All of Bradley’s siblings and his spouse have been asked to be on the bridal side – all except Kate.
Kate’s husband is at her brother’s party, but her future sister-in-law “Julie” kicks Kate out.
Kate joined Julie at their wedding party many years ago.
Kate can’t think of anything that would have offended Julie.
How should Kate handle this upcoming wedding?
Dear Sage Aunty: In the movie version, “Kate” will attend the wedding, get roaring drunk at the reception, and then deliver the roast-toast of the century.Movie pitch aside, if each of the siblings and spouses is included in the wedding party, the boycott seems off-kilter. However, the fact that Kate included “Julie” in their marriage does not force Julie to reclaim it.
Ideally, Julie would have anticipated this challenge and told Kate about her decision – gently and respectfully.
Kate may be able to make a serious interpretation by asking Julie, “I accept your decision not to ask me to be part of the wedding party, but I want to make sure – are you and I okay?” ”
He should add, “Please, let me know if there is any way I can be helpful as you got closer to the date.”
Kate should attend this wedding, be a polite guest, and have a good time.
Dear Amy: Every summer and fall, family members gather at a beach house about an hour from my house.
Because there are not enough bedrooms in the house, me and my husband sleep in an open loft just above the kitchen and living room.
I am a light sleeper, and I only have eyes closed for a few hours due to the natural activity of night owls and early waking of children.
With chronic health conditions, I want to sleep in my house and return to the beach house for day and evening activities, but I fear it will be seen as rude.
Family is important, but so is my health. what do you recommend?
Dear sleep deprived: You are responsible for taking care of yourself and looking after your needs. No one else can do this for you.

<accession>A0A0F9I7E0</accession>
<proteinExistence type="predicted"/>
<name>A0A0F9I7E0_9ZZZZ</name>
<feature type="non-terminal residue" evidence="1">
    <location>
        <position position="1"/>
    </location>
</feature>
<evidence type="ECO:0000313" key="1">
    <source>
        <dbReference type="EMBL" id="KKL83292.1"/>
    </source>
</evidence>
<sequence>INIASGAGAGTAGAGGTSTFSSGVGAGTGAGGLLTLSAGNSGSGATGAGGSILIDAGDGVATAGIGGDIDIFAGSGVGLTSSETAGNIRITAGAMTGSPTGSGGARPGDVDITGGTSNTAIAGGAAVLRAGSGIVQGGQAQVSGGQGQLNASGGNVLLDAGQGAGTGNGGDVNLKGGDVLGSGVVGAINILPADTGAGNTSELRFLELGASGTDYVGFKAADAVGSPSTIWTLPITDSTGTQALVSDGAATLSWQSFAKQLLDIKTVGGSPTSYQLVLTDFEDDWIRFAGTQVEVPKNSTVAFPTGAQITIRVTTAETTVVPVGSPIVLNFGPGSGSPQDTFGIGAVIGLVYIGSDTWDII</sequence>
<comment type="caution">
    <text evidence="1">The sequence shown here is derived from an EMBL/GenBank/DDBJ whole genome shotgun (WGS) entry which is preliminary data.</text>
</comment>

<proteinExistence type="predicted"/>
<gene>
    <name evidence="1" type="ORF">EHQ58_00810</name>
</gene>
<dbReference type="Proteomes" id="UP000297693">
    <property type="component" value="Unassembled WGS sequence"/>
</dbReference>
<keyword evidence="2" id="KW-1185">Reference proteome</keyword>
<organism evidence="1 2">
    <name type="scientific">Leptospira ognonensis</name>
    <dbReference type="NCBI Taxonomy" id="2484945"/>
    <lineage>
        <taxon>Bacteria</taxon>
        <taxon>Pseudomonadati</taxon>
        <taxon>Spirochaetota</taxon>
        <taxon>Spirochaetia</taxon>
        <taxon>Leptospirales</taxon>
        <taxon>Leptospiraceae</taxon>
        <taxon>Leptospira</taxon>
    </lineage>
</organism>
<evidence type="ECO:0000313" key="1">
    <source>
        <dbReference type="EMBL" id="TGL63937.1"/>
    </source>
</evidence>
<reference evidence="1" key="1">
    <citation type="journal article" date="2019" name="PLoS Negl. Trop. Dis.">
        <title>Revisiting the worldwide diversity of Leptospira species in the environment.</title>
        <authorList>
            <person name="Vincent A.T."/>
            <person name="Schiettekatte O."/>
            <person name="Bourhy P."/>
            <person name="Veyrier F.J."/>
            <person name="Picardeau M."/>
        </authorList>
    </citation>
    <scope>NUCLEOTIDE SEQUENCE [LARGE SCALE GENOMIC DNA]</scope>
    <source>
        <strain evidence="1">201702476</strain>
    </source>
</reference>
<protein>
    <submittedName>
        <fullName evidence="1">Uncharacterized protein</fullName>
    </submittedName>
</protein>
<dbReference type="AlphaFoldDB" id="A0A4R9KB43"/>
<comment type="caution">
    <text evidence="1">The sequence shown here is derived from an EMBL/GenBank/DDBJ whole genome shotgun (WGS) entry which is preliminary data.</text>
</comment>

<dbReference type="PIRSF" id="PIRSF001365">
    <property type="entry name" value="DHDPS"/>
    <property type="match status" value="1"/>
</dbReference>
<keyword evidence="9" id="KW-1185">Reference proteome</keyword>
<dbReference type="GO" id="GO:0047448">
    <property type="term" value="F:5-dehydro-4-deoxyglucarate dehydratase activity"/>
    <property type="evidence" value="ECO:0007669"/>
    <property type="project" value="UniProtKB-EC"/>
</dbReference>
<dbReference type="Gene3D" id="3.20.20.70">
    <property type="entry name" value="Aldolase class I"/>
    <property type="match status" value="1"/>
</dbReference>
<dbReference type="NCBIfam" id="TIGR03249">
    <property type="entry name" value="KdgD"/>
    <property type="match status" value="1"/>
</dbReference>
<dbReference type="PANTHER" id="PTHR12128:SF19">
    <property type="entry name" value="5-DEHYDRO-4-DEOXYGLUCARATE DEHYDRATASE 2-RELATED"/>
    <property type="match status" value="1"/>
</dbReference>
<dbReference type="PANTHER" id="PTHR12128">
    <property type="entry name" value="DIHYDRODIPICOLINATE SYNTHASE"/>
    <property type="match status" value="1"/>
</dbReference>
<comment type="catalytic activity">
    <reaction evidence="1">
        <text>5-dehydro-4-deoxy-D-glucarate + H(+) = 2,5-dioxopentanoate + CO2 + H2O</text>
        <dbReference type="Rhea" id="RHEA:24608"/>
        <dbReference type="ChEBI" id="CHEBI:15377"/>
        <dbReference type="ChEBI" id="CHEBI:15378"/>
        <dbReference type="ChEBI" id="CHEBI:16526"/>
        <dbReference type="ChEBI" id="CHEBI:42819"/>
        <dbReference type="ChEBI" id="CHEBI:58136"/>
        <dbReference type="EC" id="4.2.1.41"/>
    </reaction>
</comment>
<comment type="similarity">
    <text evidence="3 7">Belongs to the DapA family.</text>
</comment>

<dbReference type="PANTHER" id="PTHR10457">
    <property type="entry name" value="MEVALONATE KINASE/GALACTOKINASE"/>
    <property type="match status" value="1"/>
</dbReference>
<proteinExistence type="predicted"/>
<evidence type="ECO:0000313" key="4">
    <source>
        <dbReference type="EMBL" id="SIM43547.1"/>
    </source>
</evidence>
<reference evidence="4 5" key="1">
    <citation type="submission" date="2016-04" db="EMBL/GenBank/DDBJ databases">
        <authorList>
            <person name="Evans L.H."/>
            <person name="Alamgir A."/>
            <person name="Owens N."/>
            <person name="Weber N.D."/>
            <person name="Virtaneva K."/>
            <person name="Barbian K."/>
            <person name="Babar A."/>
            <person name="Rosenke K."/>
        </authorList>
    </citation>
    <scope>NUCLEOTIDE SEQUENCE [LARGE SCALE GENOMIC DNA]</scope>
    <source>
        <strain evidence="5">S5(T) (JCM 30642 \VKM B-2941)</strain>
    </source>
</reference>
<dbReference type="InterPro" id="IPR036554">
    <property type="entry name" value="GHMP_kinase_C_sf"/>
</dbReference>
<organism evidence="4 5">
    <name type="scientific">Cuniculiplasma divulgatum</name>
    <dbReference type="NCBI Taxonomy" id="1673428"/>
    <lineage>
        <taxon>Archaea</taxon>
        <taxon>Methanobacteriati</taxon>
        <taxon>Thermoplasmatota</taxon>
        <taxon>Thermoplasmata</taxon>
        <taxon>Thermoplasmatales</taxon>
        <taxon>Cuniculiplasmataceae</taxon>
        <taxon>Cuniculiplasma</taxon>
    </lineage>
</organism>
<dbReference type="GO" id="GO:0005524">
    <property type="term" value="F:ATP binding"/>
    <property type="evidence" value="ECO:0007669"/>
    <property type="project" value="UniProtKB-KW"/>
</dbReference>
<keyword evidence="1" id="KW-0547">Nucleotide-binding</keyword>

You have two reasonable options: to ask for a bedroom with a door, or to drive home each night.
I cannot imagine that anyone would be with me – if after many years – you decided to make changes and stop sleeping in the loft.
In fact, if you choose to return to your home and sleep in your own bed each night, your fellow family members may actually be happy to have more sleeping space available in the group home. And you can show up in the morning with fresh bagel / donuts / coffee for the group.
Just make sure that you are not tired and / or disabled when you drive home.
Dear Amy: In response to “Red-Faced Friends”, which concerned people bringing gifts for the “No Gifts” party on their 80th birthday – my wife invited over 100 friends and relatives to my birthday party.
Knowing that most of them will bring a gift (even if stated Not to On invitations), I asked them to bring a new unwritten children’s toy, which they did.
A few days after the party, I delivered all the toys to my local children’s hospital (Children’s Hospital of Orange County). They almost didn’t fit in my van!
The hospital staff brought some children to the lobby where the gifts were loaded, and the children were excited.
This 80-year-old man was also excited.
Dear Gift: I like your liberal idea.
Dear Amy: Recommend you be “disappointed”, whose husband had stopped using deodorant and was now smelly.
Better advice for this person would be:
1) Clean the beard it will reduce the smell significantly.
2) Wash underarms in the morning and evening.
3) Lose weight, change coffee and diet.
4) Get active and sweaty in a workout because you will get rid of toxins and other chemicals bacteria. It would be an advantage with depression if it is a cause.
Dear reader: All great advice, I’m sure. But “disappointed” couldn’t muster the courage to talk to her husband about her body odor. If she can’t even mention it, she can be sold very hard to shave her trembling.You can email Amy Dickinson at [email protected] or send a letter to Ask Amy, PO Box 194, Freeville, NY 13068. You can also follow her on Twitter @askingamy or Facebook.